Burgundy UNESCO Bid
Santenay vines, February 2010.
I like to think I understand Burgundy, yet the true test of understanding – being able to explain it to somebody else – usually trips me up and I resort to a Gallic shrug and a you-really-must-visit-to-understand-it cop out. The Burgundians themselves haven’t been great at explaining their homeland either, until now that is, as they seek to gain official recognition as a UNESCO World Heritage site.
This process has been in train for several years and at the time of writing the application has been approved by the French government and now goes forward for consideration by the World Heritage Committee, which will announce its decision next year. Only the heartland of the region, comprising the Côtes de Nuits, the Côtes de Beaune, the city of Dijon and the town of Beaune, is included in the application.
Harvest, September 2010.
The association to campaign for World Heritage status for the climats du vignoble de Bourgogne was formed in 2007 and its president is Aubert de Villaine, co-proprietor of Domaine de la Romanée-Conti, the most famous estate in Burgundy, and perhaps the world. de Villaine is a lean and spry seventy-something who speaks quietly and in measured tones. Burgundy could hardly wish for a better ambassador, not because of an exceptional ability as a lobbyist, a good spinner of PR or a legendary capacity for ‘working the room’ but because he is the very antithesis of these things. He commands respect across the globe and when he speaks people listen.
The application is based on the premise that, thanks to two millennia of winemaking, the landscape has been uniquely shaped by the hand of man. It is, in the association’s own words: “An example of natural and human excellence finding expression in a centuries-old setting, an example that has proved so successful that all over the world the Burgundy vineyards are regarded as the very model of terroir-based viticulture, its cradle and its archetype.”
The concept of natural potential harnessed by human intervention is central to the application and the first people to give direction and definition to this potential were the Benedictine and Cistercian monks whose influence is readily visible even today, most notably in the imposing edifice that is the Château du Clos de Vougeot, originally built as the winery for the nearby abbey of Cîteaux. The monks were the first to demarcate and categorise the vineyards and many of the clos, or enclosed vineyards, that they established, are still in existence.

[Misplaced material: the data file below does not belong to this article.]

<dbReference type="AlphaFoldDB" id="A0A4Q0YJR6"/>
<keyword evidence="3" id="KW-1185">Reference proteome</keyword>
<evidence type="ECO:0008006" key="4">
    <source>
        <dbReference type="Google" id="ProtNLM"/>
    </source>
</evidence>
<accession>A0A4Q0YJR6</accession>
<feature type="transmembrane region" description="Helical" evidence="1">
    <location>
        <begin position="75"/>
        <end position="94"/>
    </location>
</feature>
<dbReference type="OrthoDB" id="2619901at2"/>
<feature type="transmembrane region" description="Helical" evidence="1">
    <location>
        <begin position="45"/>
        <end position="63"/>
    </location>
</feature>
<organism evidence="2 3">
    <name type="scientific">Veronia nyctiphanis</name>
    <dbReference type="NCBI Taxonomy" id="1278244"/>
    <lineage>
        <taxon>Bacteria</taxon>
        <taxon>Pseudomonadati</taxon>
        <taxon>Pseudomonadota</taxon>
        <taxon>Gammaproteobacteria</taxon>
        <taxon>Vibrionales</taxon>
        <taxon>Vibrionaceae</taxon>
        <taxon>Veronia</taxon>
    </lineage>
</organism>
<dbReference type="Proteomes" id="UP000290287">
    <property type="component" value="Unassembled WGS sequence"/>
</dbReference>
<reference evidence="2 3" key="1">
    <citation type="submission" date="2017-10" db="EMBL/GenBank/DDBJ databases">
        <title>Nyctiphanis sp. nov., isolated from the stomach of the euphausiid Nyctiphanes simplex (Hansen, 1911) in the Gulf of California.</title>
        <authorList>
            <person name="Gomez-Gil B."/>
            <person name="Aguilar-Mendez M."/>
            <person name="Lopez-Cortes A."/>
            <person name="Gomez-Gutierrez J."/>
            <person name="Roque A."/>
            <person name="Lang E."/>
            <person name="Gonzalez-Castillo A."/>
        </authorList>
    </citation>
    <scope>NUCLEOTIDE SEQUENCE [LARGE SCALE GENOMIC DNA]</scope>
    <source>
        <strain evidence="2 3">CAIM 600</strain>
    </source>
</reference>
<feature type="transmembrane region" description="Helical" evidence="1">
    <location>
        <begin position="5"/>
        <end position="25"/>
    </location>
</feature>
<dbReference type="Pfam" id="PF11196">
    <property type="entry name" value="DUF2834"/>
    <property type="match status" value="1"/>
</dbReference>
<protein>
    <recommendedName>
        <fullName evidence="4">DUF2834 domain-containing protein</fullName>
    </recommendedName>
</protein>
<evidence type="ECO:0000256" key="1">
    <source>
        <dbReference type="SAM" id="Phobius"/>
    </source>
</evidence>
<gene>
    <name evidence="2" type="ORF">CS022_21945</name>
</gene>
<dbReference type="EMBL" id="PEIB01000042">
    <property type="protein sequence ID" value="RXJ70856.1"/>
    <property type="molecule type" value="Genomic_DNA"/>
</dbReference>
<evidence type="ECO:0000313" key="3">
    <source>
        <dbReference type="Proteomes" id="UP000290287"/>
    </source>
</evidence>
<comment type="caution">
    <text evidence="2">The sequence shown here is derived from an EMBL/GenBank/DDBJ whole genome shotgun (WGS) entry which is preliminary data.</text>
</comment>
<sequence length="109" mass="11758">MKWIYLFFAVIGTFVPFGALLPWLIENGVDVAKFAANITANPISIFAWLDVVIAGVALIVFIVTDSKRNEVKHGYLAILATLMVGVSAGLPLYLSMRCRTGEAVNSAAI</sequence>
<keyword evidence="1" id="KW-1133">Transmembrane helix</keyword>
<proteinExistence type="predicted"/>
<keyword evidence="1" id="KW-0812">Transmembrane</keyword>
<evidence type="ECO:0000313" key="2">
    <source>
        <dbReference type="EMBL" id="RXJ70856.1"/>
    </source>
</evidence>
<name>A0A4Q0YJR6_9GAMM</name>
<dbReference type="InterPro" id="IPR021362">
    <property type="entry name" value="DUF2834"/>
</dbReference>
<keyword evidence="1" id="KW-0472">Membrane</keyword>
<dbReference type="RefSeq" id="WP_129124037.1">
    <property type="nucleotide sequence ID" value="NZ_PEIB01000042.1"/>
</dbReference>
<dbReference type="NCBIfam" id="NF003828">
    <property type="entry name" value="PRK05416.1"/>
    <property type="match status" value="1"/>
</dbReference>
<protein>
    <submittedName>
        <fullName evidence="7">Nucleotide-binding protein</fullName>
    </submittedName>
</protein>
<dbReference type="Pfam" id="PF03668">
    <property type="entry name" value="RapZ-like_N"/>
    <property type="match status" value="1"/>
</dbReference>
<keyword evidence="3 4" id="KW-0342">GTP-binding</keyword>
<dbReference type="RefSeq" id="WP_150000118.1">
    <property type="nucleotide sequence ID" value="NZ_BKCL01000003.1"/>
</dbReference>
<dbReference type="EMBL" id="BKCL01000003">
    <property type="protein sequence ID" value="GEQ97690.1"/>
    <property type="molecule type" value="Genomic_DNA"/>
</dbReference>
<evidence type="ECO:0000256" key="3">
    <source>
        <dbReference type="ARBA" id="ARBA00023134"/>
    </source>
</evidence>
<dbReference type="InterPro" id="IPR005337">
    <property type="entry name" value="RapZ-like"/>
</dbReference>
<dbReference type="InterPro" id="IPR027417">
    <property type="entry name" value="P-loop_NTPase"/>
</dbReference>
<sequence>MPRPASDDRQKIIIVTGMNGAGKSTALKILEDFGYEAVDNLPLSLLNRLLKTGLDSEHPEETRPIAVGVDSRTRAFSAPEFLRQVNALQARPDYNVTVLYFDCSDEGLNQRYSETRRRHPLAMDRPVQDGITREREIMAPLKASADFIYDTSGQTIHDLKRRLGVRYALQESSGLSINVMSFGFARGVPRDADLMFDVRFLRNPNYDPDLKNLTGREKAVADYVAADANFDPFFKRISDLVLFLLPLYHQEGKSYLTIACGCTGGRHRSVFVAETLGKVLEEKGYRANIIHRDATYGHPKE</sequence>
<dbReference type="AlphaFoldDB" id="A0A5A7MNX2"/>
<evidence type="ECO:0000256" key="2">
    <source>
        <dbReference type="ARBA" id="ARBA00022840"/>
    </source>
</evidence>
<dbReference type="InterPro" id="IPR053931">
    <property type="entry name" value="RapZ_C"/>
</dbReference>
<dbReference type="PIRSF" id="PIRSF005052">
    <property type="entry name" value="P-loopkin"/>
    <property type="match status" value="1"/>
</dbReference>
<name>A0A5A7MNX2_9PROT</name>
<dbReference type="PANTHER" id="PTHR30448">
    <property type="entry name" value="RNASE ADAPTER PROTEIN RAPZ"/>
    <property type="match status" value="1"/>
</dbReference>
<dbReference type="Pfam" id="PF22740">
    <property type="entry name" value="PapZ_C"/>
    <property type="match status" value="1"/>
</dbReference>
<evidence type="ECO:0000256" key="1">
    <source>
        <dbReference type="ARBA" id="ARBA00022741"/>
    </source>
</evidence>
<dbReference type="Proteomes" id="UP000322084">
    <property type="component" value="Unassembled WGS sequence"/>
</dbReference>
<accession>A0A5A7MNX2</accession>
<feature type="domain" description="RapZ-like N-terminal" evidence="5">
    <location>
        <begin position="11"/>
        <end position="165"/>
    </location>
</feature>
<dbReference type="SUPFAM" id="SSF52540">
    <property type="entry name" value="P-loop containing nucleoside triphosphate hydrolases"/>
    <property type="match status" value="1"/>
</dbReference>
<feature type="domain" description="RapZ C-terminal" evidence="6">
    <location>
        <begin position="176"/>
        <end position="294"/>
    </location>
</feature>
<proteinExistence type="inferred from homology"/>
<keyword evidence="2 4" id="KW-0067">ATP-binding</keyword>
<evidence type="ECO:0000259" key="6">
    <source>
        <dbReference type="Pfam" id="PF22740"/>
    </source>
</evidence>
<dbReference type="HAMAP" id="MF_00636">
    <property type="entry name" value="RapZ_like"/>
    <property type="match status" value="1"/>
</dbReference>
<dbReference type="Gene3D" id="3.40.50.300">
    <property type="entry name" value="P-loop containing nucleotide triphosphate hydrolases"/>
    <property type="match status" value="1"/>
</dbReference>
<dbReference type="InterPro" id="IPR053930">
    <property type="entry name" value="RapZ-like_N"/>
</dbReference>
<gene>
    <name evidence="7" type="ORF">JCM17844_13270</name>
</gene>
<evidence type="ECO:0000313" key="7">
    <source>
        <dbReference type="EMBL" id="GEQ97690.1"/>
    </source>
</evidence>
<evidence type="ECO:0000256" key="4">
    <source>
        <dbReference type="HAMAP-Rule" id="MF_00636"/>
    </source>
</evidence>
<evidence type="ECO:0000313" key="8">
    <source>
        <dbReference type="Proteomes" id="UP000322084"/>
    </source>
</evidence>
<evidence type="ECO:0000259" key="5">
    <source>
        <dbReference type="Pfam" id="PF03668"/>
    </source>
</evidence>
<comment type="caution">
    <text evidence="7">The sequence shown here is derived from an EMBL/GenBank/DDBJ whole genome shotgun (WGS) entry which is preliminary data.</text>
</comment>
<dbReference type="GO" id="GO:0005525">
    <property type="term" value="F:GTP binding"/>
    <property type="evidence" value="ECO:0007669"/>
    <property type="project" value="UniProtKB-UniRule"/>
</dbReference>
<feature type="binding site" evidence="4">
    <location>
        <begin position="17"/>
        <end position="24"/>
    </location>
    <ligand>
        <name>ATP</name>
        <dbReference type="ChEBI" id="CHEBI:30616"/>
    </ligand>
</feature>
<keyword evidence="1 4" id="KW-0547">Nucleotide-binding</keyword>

Hospices de Beaune auction, November 2009.
Today, thanks to the Napoleonic laws of succession, vineyard ownership is incredibly fragmented; indeed the best example of this is the Clos de Vougeot, where Cîteaux’s sole ownership has been superseded by more than eighty owners laying claim to over one hundred plots of vines. If anything, this parcellation has tied the people closer to the land, each plot or climat, treasured for the individuality of its wine, which may be differentiated from its neighbour only in nuance but differentiated it will be. Wine lovers are intrigued, even enchanted, though sometimes frustrated, by this complicated tapestry. Let us hope that, should Burgundy’s UNESCO application prove successful, the inevitable influx of new tourists will find it equally enchanting.
The term climat is an expression unique to Burgundy and it defies direct translation so it is perhaps best to let the Burgundians define it: “A climat is a plot of vines, each with its own unique identity and a name often dating back centuries.”
UNESCO WORLD HERITAGE
The UNESCO World Heritage list dates back to 1978 and now comprises 936 sites including the Pyramids of Egypt, the Great Barrier Reef, the Taj Mahal and our own Skellig Michael. The designation is only given to sites or monuments of “outstanding universal value” and the list is divided into three categories: Cultural Heritage (eg the Acropolis), Natural Heritage (eg the Grand Canyon) and Mixed Heritage (eg the Sanctuary of Machu Picchu).
Burgundy is a wonderful region to visit. Base yourself in Beaune (don’t miss the Saturday morning market) and explore the surrounding vineyards as slowly as time permits, on foot or by bicycle. Bring a map and place your feet on the ground where the monks stood 1,000 years ago as they demarcated the vineyards. Only then will you begin to get a true understanding of the place.
Article originally published in Food & Wine, June 2012.